Survival following salvage abdominoperineal resection for persistent and recurrent squamous cell carcinoma of the anus: do these disease categories affect survival?

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This study aimed to investigate the results of salvage abdominoperineal excision (APR) in patients with persistent or recurrent squamous cell carcinoma of the anus (SCCA).


Patients with anal neoplasia were identified from a prospective database. Patients with invasive SCCA with demonstrated failure of chemoradiation therapy (CRT) who underwent salvage APR for one of three disease categories (persistent, < 6 months post-CRT; early recurrent, 6-24 months post-CRT; late recurrent, > 24 months post-CRT) were included. The primary outcome was overall survival after salvage APR. Tumour size, metastatic lymph nodes (LN), circumferential resection margin positivity (CRM) and neurolymphovascular invasion (NLVI) were correlated with the outcome.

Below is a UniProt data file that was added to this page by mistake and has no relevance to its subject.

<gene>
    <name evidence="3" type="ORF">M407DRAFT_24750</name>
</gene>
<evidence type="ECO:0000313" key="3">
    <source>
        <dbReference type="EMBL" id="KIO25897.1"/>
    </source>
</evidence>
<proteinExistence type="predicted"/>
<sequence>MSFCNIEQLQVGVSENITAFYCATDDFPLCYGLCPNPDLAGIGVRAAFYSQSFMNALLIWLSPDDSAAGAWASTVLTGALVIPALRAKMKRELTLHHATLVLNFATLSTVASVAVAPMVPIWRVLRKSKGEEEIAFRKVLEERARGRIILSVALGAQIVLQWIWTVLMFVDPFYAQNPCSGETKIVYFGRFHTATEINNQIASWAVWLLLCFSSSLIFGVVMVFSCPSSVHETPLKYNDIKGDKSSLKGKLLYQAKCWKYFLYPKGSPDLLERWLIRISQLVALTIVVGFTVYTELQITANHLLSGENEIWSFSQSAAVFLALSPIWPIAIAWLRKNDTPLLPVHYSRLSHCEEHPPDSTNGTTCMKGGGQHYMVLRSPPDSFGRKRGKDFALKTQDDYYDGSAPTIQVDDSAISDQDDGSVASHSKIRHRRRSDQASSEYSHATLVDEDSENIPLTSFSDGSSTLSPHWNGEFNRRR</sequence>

Thirty-six patients with a median 3-year overall survival of 46% (median follow-up 24 months) underwent salvage APR due to persistent or recurrent SCCA (14 men, mean age 59 years). Eleven (31%) patients were diagnosed with persistent disease, 17 (47%) with early and 8 (22%) with late recurrence. Two-year overall survival of Stage 0/I/II and III/IV disease was 81.5% and 33.74%, respectively (P = 0.022). Overall disease stage was associated with disease categorization (P = 0.009): patients with persistent disease or early recurrence had a significantly higher disease stage than patients with late recurrence (OR = 20.9 and 17.2). Despite apparently improved survival in patients with late disease recurrence on live table analysis, no significant difference was identified in overall survival when stratified by disease category on log-rank test analysis.


Persistent and recurrent disease does not show any significant difference in survival, but patients with late recurrence may have a better prognosis.

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